BONUS TRACKS: The Opry’s Apology to DeFord Bailey, Eli Winter on Touring, and More
The Grand Ole Opry stage (photo by Chris Hollo via the Grand Ole Opry)
As part of its live programming marking Black History Month, the Grand Ole Opry aired video last weekend of an apology it formally issued last August to harmonica player and early Opry performer DeFord Bailey for dismissing him in 1941. Old Crow Medicine Show and its frontman, Ketch Secor, were among the people pushing for the apology, calling DeFord’s dismissal “an act of racism” and praising the Opry for finally acting to put it right. Read the band’s statement about the moment here. The apology was part of a tribute to Bailey that included his grandson, Carlos DeFord Bailey. Old Crow Medicine Show was there, too, and performed their song, “DeFord Rides Again,” from their latest album, Paint This Town (ND review). Read more about the moment and its meaning in this coverage from Nashville TV station WSMV4.
Instrumental acoustic guitar musician Eli Winter wrote a fascinating essay for the Los Angeles Review of Books recently explaining in detail the “how” of his touring life (mostly solo, and almost exclusively via train and bus rather than car or van) but also the “why.” It can be hard, when reading about the hardships of touring — the enormous cost, the constant work it takes to book shows — to understand why a musician would even bother. And Winter doesn’t offer an answer, exactly. “I don’t know how to reconcile my love for touring, the mountains of growth it has brought my life, with the knowledge that it could lead to my undoing — if not by illness, then by design,” he writes. But when you read in the essay about him getting lost in the music onstage, and the connection with people at his shows, it becomes a lot more clear. Read Winter’s whole essay in the Los Angeles Review of Books.
The right-wing spotlight of outrage has swung toward drag shows lately, and if you don’t perform in drag or attend the shows, you might think it doesn’t affect you. But if you’re a fan of country music or related genres centered in Nashville, it does. Tennessee’s SB 3, passed by the state Senate and now in the hands of House, calls for a vague ban on “male and female impersonators” on public property or anywhere a performer “could be viewed by someone who is not an adult.” Trans and nonbinary musicians — not just those who work in drag — are understandably wary of what such a law would mean for their performances in the state and for their potential for doing business and growing their careers in an industry based in Music City. (Tennessee, of course, isn’t alone in attempting laws aimed at restricting and intimidating LGBTQ residents — the American Civil Liberties Union is tracking bills in over 30 US states.) Read more about how Tennessee’s bill threatens the lives and livelihood of musicians in this piece from The Boot.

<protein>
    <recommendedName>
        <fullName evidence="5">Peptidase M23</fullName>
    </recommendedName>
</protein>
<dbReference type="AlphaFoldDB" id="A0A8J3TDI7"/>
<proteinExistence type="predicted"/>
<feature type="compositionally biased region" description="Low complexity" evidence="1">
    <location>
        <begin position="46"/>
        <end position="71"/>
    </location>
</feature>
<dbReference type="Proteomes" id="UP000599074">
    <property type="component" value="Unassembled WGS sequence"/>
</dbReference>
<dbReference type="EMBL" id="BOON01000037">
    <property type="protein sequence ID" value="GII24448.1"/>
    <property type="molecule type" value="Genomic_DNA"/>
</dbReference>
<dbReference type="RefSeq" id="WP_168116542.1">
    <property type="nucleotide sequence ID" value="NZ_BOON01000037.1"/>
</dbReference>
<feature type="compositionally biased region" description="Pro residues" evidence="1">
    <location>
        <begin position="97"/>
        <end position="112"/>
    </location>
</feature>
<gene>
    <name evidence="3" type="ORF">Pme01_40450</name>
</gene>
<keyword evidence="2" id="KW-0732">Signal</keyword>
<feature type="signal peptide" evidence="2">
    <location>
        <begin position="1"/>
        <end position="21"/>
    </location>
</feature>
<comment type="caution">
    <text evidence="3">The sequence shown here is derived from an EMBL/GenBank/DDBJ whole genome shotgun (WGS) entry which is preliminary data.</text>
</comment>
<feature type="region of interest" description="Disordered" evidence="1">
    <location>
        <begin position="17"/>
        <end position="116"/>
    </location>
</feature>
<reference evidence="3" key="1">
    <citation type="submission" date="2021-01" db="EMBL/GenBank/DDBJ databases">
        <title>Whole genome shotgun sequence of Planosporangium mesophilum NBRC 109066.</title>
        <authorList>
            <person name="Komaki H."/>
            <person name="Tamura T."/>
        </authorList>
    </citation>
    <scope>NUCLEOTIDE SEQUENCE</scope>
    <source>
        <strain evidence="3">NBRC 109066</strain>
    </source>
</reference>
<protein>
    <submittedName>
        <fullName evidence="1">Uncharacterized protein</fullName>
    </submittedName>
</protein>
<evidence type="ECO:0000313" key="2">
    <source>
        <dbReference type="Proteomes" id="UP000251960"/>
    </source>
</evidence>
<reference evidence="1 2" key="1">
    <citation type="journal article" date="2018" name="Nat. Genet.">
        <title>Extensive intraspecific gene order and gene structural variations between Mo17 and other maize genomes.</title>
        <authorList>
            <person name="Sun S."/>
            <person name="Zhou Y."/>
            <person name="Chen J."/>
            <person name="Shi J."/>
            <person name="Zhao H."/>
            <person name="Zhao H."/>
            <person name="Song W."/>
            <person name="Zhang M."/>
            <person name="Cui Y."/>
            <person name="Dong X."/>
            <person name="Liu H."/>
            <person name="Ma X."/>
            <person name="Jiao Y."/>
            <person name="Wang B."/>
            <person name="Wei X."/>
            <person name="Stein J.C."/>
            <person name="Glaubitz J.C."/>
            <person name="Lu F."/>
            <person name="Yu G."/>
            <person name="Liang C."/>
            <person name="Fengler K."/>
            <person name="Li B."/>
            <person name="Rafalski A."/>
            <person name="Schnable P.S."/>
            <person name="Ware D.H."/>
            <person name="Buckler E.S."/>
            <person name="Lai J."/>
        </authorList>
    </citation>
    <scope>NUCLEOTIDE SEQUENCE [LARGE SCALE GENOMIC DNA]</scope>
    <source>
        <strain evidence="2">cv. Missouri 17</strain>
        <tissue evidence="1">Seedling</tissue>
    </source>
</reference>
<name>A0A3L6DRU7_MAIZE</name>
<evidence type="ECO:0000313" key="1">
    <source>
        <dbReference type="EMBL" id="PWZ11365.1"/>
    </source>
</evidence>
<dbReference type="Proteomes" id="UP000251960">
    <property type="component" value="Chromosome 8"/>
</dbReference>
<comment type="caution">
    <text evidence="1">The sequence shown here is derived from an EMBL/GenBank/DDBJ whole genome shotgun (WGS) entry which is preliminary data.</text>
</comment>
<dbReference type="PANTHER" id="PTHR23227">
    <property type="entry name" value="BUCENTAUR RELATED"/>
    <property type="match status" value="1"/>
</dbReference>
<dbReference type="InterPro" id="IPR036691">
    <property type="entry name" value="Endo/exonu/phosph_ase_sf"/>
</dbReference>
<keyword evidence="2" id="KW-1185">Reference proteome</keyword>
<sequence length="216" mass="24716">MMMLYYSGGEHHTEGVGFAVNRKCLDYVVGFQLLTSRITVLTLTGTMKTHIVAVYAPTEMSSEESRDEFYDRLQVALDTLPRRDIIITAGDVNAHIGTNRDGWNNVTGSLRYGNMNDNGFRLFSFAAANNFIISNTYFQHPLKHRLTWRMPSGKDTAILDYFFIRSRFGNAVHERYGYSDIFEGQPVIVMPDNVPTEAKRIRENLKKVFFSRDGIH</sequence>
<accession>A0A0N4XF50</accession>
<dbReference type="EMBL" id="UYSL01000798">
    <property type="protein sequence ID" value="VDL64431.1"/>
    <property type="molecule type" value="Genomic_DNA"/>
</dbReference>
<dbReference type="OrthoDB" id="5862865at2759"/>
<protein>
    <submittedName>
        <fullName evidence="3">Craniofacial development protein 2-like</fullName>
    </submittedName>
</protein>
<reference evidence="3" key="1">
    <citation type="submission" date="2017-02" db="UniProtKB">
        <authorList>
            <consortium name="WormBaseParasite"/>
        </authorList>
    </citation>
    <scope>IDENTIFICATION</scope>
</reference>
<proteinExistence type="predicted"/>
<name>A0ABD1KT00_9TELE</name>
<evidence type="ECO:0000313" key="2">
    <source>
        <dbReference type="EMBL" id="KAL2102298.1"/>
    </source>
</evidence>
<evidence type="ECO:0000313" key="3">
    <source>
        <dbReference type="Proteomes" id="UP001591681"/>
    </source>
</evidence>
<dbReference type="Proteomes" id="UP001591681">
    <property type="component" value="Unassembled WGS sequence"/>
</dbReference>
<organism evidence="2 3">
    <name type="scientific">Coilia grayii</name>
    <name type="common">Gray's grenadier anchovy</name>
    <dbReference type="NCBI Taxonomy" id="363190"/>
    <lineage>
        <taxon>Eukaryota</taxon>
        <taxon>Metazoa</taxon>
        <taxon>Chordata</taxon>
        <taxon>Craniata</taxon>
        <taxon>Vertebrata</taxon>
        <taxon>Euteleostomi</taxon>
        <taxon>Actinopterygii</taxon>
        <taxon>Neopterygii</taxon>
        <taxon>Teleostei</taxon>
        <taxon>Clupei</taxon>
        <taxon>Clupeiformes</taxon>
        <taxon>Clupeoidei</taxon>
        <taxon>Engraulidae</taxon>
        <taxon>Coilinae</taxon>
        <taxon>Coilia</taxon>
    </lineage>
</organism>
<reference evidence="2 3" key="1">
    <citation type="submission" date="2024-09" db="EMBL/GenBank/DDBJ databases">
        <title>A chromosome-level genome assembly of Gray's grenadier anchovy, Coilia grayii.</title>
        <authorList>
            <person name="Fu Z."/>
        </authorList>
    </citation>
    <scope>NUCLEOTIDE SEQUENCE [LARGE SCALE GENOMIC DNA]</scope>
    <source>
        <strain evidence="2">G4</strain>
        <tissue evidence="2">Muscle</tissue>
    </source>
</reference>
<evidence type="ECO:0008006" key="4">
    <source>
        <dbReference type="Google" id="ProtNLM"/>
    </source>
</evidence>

WHAT WE’RE LISTENING TO
Here’s a sampling of the songs, albums, bands, and sounds No Depression staffers have been into this week:
Jason Isbell – “Death Wish,” from his new album, Weathervanes, coming in June (ND story)
S.G. Goodman – “Take It Away”
Tattletale Saints – “Wayfaring Stranger,” from their new album of covers, In the Summertime, coming in March
Natalie Merchant (featuring Abena Koomson-Davis) – “Come On, Aphrodite,” from her new album, Keep Your Courage, coming in April
Bella White – “Break My Heart,” from her new album, Among Other Things, coming in April
Red McAdam – “Sunday”
Why Bonnie – “Apple Tree”
Joy Oladokun – “Changes,” from her new album, Proof of Life, coming in April
David Wax Museum – “Luanne,” from the duo’s new album, You Must Change Your Life, coming in May
Taylor Ashton featuring Rachael Price – “Time After Time” (Cyndi Lauper cover), from Ashton’s new EP, Pizza Tickets, coming in March
Durand Jones – “Lord Have Mercy,” from his new solo album, Wait Til I Get Cover, coming in May
Rick Faris – “The Power of Love” (Huey Lewis & The News cover), from his new album, Uncommon Sky, coming in June
Libby Rodenbough – “Easier to Run,” from her new album, Between the Blades, coming in May
Andrew Bird – “Never Fall Apart”